“I believe 2023 will see regionality return. Being able to travel again, we’re no longer dependent on our food and drink travelling for us. Restaurants and bars across the county will be able to focus on the cuisine and style that makes them singularly amazing and lean into traditions and terroir-driven inspiration.” — Robin Wolf, co-owner of Highwater SLO in San Luis Obispo about the latest travel trends.
“Getting creative and cross-utilising foods is pertinent to mitigate food waste across the world – and it’s part of our culinary DNA. Our chefs will regularly experiment with banana peels to make plant-based bacon, convert potato peels into chips and garnishes, or even repurpose off cuts and trimmings to make mousses and rillettes, as well as using techniques like pickling, canning, and fermenting to extend product shelf life.” — Ana Esteves, vice president of hotel operations, Lindblad Expeditions
“New for 2023, our guests will learn the importance of seasonal, local, zero-waste cooking. For example, we’ll source local mahi-mahi according to St. Barts fishing regulations, using every piece of the fish, including the roe to make our signature tarama; vegetable peels are used to make unique sauces and dressings, and anything that is not edible is composted leaving no waste behind. — Vincent Gomis, the head chef, AMIS at Le Barthelemy Hotel & Spa.
“If the last two to three years have shown us anything, it’s that people want to feel like they make the most of their time out and about. They want to be entertained. They want to be transported. Whether that’s from story-driven cocktail menus, inventive tableside service, or reinvented mash-ups or flavour combinations, we need to shift from traditional menu items and service to capture the theatrics and experience of dining out. A Japanese-Italian ramen carbonara in Philly? Sure! Koji-cured peppers in Milwaukee? Why not?” — Scott Gingrich, Kimpton SVP of Restaurant and Bars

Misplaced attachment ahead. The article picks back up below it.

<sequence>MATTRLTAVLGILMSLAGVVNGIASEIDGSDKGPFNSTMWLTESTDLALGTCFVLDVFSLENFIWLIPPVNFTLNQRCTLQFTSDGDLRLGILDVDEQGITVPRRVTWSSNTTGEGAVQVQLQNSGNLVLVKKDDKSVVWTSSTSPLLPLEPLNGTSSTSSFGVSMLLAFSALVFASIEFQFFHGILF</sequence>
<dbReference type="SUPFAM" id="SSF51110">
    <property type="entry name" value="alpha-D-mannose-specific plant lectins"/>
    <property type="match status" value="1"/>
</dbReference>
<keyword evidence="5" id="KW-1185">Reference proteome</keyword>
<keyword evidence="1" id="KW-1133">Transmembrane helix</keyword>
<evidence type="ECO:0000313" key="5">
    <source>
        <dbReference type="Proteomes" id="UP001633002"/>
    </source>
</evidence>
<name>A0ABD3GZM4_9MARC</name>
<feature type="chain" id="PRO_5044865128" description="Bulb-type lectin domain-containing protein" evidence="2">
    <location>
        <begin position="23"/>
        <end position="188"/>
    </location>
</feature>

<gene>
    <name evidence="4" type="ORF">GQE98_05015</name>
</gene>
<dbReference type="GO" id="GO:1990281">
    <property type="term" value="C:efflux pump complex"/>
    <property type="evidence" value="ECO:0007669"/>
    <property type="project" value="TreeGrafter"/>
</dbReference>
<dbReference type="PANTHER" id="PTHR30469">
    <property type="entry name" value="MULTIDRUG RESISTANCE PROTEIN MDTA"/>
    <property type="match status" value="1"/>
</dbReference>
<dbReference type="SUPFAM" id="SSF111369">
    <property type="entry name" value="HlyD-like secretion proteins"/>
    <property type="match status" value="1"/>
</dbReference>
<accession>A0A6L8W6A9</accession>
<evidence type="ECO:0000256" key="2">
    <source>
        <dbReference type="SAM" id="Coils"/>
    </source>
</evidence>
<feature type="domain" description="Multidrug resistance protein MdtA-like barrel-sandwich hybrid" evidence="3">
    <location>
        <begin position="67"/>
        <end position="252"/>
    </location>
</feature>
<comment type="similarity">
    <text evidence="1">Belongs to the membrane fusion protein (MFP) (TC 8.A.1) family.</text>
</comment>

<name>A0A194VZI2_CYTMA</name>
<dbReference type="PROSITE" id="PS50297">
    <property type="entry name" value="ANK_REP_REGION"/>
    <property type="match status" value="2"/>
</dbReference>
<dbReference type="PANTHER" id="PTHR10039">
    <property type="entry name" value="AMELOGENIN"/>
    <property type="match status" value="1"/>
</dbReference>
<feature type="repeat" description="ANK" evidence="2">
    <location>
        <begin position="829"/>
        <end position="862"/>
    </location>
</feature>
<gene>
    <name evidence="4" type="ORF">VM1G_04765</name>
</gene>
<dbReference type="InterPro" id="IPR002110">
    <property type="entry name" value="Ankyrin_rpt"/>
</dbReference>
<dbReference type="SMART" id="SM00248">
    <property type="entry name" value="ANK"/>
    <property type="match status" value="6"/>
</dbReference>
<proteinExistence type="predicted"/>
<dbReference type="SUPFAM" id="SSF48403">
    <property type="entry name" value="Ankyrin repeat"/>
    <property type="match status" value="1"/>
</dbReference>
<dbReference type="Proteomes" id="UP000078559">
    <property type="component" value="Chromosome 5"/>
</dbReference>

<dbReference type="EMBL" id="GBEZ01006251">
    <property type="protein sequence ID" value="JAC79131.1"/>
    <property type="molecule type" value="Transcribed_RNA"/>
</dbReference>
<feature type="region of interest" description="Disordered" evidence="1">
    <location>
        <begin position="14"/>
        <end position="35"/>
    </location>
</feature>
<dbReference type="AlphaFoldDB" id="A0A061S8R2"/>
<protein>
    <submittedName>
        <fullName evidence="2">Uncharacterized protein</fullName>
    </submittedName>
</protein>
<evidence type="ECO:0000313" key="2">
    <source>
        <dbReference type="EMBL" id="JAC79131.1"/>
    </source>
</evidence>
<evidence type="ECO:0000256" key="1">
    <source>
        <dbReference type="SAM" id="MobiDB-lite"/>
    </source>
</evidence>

“Diners want more than a good meal; they want to experience something memorable and authentic.” — Patrick Allard, food and beverage director for Grand Adirondack Hotel in New York on travel trends of 2023.
“Social distancing, though now behind us, has created an allure for immersive experiences, and tableside service is one of those. Venues will seek opportunities to integrate experiential moments tableside, whether with tartar or martinis or beyond.” — Jonathan Knudsen, principal, Concrete Hospitality Group
All-inclusive resorts with really good food
“I foresee an uptick in all-inclusive resorts going above and beyond with their culinary offerings. Now more than ever, travellers are looking for value in their bookings. When the destination can not only offer world-class service and activities, but also a robust culinary program, the perception of value is heightened, and the overall experience is elevated.” — Brandon Cunningham, chef at the green-o in Montana
“More and more, we’re finding ways to incorporate technology within our everyday experiences. At BACÁN, we have a robot server named Rosie. I think we’ll be seeing even more tech enhancements going into 2023. Think augmented reality garnishes that bring cocktails to life via a mobile app or smart coaster. The ‘garnishes’ will showcase the stories behind the cocktails and offer Instagram-worthy moments for guests.” — Guillaume Robin, executive chef at Lake Nona Wave Hotel in Florida.
More food tours
“Culinary tourism is on the rise around the world, and Montréal is certainly no exception. The city is home to a thousand and one possibilities for food tours, with flavours that transform and evolve with the changing seasons.” — Yves Lalumière, President and CEO of Tourisme Montréal
“More and more, travellers are prioritising culinary experiences during their getaways, with vacationers seeking to immerse themselves in a destination by sampling local, authentic fare unique to that area. Travellers can truly uncover a country’s culture and history through its food on Explore Worldwide’s new Food Adventures tours by tasting the delicious produce, visiting markets, sharing meals with locals, and even having a go at preparing dishes themselves.” — Michael Edwards, managing director, Explore Worldwide
“Food is an integral part of culture, and our clients are demanding this aspect of travel more now than ever before, I only see this demand growing into 2023 as travellers shift their preferences for tours of the Louvre to foodie tours in Montmartre.” — Kaleigh Kirkpatrick, founder of luxury travel agency The Shameless Tourist
“Retro flavours are making a comeback; think comfort foods like creamy rice pudding and classic sticky date sponge. Our philosophy is that slow food is good food, and we are seeing that more and more with guests, too!” — David McCann, executive chef at Dromoland Castle in Ireland about the travel trends of 2023.
This story first appeared on www.foodandwine.com